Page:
Doug Parker said Friday that enough shares were cast in favor of the merger to guarantee approval. The margin was not immediately available.
Owners of US Airways Group Inc. stock would get 28 percent of the shares in the combined company, with the rest going to creditors, employees and shareholders of American Airlines parent AMR Corp.
The deal is still being reviewed by antitrust regulators at the U.S. Department of Justice. It also needs the approval of the judge overseeing American's bankruptcy proceedings.
Critics of the merger worry that it will reduce competition and drive up prices. Similar complaints arose around the mergers of Delta and Northwest in 2008, United and Continental in 2010, and Southwest and AirTran in 2011. Antitrust regulators allowed all those deals to go through.
Those other mergers changed the industry landscape, creating giants that made it harder for US Airways and American to compete, Parker said.
The merger "creates a fourth strong competitor to United, Delta and Southwest," said Parker, who will become CEO of the combined carrier, which will keep the American Airlines name and be based in Texas.
If the American-US Airways deal goes through, those four airlines will control more than 80 percent of the domestic air-travel market.
The Justice Department could seek to have American and US Airways give up some takeoff and landing slots at Reagan National Airport outside Washington, D.C.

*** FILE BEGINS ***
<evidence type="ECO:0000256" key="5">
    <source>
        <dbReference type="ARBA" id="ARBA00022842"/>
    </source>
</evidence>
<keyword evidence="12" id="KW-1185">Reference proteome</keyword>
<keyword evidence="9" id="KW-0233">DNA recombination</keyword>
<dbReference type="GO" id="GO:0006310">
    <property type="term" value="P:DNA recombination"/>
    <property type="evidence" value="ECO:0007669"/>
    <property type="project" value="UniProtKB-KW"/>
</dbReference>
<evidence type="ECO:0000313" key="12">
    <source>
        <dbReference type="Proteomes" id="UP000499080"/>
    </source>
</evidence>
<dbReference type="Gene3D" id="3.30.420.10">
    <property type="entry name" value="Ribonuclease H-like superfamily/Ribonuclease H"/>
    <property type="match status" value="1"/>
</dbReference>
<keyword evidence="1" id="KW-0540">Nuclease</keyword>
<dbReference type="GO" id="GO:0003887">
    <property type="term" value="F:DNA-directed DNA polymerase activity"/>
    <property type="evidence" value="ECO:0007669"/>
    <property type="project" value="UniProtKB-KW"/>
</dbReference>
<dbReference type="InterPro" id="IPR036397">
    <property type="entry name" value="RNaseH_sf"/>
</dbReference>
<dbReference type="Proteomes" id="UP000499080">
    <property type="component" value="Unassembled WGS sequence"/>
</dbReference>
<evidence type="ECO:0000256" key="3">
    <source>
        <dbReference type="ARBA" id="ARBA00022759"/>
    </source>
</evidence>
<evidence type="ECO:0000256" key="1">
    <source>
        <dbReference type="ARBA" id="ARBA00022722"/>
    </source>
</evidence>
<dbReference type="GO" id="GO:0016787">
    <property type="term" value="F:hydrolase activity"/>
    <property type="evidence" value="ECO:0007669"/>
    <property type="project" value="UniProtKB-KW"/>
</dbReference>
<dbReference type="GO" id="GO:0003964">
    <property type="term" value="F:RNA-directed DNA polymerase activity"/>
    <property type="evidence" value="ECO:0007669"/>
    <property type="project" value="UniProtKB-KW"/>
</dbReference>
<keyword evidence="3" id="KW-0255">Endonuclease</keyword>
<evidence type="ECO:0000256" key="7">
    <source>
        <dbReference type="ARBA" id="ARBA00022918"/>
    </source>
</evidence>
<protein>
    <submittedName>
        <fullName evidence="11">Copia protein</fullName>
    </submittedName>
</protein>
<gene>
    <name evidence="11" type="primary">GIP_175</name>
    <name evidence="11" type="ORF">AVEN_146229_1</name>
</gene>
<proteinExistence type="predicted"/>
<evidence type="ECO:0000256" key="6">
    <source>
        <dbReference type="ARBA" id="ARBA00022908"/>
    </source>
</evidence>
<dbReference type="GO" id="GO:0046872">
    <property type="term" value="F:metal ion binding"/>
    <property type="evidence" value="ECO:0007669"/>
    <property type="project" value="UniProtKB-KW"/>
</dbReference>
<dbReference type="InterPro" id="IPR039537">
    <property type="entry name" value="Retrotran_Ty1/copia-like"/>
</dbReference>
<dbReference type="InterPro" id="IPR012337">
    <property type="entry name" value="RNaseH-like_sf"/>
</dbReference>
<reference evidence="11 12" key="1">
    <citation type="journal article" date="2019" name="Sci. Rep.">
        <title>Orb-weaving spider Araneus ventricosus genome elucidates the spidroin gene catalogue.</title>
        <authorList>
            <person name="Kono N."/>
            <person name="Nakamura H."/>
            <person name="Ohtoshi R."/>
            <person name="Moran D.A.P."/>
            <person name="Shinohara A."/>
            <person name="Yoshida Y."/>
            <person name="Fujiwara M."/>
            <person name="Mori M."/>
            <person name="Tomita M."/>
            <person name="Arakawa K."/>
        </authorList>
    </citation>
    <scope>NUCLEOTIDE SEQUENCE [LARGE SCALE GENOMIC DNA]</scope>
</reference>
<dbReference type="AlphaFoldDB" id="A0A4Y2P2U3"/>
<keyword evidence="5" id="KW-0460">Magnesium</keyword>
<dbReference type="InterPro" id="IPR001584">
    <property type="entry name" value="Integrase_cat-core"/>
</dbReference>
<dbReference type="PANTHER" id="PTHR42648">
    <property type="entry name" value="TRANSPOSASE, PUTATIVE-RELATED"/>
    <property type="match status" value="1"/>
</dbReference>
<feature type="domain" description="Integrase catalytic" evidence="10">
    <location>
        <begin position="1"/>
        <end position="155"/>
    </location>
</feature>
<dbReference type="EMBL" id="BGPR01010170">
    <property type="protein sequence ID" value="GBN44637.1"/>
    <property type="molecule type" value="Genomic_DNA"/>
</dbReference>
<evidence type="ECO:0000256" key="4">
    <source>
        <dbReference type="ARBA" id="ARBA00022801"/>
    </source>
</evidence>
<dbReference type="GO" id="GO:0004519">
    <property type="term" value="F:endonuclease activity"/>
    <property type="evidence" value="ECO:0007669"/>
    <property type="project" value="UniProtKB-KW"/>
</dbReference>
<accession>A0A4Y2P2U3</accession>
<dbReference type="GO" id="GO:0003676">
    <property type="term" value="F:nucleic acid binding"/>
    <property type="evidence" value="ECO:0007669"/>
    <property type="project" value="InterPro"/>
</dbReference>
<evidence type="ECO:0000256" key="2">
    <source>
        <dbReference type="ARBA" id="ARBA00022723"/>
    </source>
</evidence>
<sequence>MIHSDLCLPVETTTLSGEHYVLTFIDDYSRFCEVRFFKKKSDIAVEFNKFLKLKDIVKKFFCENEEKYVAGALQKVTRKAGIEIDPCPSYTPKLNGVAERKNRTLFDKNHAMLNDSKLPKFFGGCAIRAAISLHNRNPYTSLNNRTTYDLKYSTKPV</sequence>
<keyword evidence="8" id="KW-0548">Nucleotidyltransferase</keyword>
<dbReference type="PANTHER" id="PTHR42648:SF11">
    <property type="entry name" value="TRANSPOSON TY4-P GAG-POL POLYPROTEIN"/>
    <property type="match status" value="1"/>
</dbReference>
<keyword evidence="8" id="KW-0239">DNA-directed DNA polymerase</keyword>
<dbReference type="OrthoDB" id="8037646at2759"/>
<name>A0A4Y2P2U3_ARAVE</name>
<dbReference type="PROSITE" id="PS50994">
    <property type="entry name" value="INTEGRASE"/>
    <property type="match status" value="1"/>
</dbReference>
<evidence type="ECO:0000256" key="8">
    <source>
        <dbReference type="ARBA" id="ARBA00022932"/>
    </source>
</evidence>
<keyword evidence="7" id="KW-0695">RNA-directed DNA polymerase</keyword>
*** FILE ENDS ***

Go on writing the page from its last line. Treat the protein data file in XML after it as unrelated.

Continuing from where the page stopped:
Parker predicted that regulators will allow the merger to go through, and said, and doesn't think the airlines should be forced to give up slots at Reagan.
American Airlines and AMR have been operating under bankruptcy protection since November 2011. The merger would take effect when AMR emerges from Chapter 11 as a new company, American Airlines Group Inc.
AMR creditors are voting through July 29 on the reorganization and merger and are widely expected to approve the deal. A federal bankruptcy judge in New York has scheduled an Aug. 15 hearing to consider approving the merger, which Parker predicted would take place by the end of September.
The airlines would operate separately for months, if not a couple of years, as they combine work forces, fleets, computer systems and frequent-flier programs.
About 50 members of the Service Employees International Union protested outside the building where the US Airways meeting was being held, and several spoke during the shareholder event. They demanded better pay and, in some cases, union representation for airport workers.